STEM 3D’s original plan was to partner with a selection of out-of-school time (OST) sites between June 2013 and May 2015 to provide intensive professional development, technical assistance, and resources to their afterschool educators. After implementation began, the project extended an additional two years and provided professional development to afterschool educators from about 50 sites across Philadelphia. The inclusion of two additional cohorts was a fortunate but unforeseen consequence of other changes in the project that allowed for the professional development framework to be refined over time and implemented using different structures.
Cohort I consisted of four afterschool partners that were selected through an application and interview process. They participated in ongoing intensive professional development sessions and onsite support, including a minimum of four full-day professional development sessions per year for three years, and they continued to collaborate in a variety of ways with STEM 3D staff after this time. Cohort II, launched in 2015, consisted of one lead partner organization with five separate OST program sites. The most important elements of Cohort I’s professional development were refined and distilled for Cohort II, which received six sessions of half-day professional development over the course of six months. Cohort III represented 40 OST sites that participated in a one-day, six-hour professional development session that was held in 2017. This allowed professional development staff to offer the STEM 3D professional development in a condensed form, testing its usefulness in a format commonly used by the Philadelphia Health Management Corporation, which is the OST funding conduit for all programs that participated in STEM 3D.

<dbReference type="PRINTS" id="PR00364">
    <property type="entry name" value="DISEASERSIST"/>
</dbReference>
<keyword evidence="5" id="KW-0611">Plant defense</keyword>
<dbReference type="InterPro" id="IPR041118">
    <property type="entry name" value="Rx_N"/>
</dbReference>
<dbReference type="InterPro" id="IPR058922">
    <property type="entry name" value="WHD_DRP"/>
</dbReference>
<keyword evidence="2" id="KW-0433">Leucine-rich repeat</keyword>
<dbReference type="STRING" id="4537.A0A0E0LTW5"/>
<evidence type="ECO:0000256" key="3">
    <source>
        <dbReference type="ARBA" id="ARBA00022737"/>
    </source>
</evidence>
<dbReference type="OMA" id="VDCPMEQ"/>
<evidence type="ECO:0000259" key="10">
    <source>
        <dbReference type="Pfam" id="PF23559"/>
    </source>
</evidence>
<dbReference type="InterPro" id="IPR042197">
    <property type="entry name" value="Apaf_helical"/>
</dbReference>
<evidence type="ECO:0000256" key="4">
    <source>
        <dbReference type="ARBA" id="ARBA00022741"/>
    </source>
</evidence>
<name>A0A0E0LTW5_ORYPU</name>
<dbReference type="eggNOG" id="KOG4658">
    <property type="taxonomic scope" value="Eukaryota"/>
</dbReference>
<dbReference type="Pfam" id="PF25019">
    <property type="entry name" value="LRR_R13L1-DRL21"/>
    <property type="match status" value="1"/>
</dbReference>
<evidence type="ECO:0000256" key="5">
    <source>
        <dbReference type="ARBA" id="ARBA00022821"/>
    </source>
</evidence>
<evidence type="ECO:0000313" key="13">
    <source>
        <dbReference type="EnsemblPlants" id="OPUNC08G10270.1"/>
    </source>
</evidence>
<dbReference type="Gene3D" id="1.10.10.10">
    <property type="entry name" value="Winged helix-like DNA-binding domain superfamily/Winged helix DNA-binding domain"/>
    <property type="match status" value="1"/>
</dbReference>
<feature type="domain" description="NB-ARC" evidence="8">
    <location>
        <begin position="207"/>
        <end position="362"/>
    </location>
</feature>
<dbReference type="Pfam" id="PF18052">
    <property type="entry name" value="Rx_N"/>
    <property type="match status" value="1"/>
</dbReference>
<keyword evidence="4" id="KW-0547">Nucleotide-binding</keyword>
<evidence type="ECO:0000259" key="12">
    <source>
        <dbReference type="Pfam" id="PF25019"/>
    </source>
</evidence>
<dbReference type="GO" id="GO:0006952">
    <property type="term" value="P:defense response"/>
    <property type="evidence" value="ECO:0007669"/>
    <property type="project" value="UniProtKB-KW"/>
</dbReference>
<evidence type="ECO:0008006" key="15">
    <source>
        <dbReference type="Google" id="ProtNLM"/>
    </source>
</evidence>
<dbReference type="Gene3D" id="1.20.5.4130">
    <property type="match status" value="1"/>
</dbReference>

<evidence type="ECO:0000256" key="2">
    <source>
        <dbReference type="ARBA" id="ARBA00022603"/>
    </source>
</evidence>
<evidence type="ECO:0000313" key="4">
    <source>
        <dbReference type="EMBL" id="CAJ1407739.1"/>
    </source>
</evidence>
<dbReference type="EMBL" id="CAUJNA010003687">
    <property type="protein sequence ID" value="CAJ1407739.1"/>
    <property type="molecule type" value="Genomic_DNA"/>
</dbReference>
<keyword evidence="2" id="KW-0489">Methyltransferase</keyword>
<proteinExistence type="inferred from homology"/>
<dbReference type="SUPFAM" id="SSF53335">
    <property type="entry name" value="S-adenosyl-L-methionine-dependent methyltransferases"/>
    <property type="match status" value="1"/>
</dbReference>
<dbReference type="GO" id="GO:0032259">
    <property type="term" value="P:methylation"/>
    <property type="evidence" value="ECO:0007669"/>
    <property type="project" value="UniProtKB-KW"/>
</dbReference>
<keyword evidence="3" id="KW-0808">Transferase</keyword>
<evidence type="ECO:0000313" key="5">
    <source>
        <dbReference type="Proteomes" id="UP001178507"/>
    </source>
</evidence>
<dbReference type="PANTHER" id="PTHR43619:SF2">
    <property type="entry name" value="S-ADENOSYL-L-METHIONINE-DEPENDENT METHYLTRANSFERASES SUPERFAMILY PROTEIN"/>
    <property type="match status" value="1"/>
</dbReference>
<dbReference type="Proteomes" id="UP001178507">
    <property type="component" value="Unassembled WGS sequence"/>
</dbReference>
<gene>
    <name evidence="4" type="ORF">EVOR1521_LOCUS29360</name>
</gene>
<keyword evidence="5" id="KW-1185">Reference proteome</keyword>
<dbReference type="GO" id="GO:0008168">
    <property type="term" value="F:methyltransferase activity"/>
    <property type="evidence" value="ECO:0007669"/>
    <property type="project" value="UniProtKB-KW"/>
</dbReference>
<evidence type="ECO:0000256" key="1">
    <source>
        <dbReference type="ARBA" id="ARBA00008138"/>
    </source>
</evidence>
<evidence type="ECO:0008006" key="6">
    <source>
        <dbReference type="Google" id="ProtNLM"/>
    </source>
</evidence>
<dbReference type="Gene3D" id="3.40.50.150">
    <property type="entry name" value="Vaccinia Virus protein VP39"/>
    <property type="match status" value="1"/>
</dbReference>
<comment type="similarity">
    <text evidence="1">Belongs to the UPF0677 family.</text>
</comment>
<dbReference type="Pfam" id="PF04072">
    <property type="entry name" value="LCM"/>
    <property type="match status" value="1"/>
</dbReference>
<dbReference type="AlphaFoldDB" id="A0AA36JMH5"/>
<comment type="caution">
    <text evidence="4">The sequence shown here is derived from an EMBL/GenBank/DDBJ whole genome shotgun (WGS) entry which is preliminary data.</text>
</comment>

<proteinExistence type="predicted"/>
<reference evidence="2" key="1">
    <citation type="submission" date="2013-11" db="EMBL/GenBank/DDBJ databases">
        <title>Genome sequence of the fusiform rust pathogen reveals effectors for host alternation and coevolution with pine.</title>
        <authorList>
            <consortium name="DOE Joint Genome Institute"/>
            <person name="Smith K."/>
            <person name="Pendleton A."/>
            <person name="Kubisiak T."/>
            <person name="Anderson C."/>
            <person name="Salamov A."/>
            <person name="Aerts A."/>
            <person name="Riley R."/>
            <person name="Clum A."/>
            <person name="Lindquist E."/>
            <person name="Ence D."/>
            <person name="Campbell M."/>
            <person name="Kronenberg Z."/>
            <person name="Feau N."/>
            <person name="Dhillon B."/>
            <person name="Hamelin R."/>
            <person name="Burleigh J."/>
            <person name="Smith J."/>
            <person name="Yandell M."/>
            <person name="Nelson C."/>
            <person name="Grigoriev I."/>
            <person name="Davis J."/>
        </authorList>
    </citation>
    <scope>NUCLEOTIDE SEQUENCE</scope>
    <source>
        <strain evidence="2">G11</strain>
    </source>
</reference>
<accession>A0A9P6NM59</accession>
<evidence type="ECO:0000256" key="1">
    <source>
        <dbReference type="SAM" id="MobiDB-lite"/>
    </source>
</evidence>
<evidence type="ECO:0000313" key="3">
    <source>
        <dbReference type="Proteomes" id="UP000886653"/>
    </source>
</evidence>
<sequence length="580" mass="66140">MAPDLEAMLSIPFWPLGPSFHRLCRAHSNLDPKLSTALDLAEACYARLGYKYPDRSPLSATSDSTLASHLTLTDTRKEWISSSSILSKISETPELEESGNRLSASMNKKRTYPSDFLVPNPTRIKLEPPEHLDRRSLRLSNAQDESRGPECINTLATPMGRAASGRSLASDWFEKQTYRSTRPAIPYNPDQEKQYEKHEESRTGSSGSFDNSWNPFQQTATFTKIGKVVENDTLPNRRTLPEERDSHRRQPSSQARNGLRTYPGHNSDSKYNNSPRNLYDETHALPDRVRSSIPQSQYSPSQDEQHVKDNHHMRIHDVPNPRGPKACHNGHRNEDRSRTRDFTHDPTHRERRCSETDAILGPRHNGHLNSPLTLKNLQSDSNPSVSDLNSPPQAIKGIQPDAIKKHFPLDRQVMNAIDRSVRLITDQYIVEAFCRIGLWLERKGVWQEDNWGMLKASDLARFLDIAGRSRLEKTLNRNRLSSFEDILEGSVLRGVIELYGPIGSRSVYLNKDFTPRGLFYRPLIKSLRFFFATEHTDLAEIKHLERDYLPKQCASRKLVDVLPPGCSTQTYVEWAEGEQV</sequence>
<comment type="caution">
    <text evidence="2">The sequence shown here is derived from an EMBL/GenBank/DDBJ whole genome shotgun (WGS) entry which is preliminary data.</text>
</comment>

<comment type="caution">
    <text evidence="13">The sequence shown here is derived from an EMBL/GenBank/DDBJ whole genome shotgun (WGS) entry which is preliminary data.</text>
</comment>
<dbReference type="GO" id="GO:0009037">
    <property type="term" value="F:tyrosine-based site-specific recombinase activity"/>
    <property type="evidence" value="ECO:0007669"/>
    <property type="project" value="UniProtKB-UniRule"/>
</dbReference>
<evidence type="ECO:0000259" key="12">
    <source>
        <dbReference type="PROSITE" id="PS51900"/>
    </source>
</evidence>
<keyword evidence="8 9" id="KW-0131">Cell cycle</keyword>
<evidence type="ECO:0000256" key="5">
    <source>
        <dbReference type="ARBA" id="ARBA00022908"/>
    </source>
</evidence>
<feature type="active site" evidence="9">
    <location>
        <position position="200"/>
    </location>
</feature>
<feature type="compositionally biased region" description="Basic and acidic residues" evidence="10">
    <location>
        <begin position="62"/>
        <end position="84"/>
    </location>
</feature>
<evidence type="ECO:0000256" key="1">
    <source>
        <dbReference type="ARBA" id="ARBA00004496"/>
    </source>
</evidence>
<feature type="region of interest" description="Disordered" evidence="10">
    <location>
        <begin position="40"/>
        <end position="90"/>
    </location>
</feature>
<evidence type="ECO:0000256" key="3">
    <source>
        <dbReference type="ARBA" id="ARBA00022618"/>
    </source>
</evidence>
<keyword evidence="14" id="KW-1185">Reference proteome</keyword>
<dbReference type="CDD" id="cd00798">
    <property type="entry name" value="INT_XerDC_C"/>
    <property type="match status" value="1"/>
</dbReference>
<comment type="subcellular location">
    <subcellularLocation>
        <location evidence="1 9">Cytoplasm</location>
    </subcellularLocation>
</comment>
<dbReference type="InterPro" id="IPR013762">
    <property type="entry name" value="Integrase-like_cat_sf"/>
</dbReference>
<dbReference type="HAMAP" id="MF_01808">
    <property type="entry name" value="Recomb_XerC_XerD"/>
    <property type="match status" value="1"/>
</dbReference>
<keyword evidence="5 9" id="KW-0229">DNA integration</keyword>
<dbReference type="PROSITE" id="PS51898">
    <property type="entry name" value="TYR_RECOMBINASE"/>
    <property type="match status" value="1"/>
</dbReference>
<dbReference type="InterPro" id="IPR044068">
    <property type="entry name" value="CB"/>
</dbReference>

Professional development activities were designed to increase afterschool educators’ ability to facilitate student learning about STEM content, STEM process skills, and STEM-related careers within the context of project-based learning units. Participants from all cohorts received bins containing complete sets of materials needed to implement each STEM PBL unit with their children. For example, they received a variety of batteries, wires, lights, and buzzers for a unit on electricity. The first two cohorts also received ongoing technical assistance from the STEM 3D staff. While all groups were expected to implement STEM PBL units in their programs, Cohort I and II participants were also expected to engage families in activities such as STEM open houses and family science nights. Eight out of nine sites from Cohorts I and II implemented family engagement events that were tailored to match the needs and configuration of each site. Similar to STEM 3D’s evolving approach to PBL units, the approach to family and community engagement shifted as the staff at The Franklin Institute learned about the capacities, needs, and goals of a range of OST sites (Blanc 2017). In addition, the professional development programs for Cohort I and Cohort II partners addressed barriers to family engagement and offered strategies for turnkey trainings on STEM activities. The turnkey training approach provided afterschool staff members with new skills, which those individuals then passed on to colleagues who did not attend the initial sessions. This enabled partners to scale up STEM PBL implementation at their sites by involving center and site staff who were unable to attend sessions at The Franklin Institute.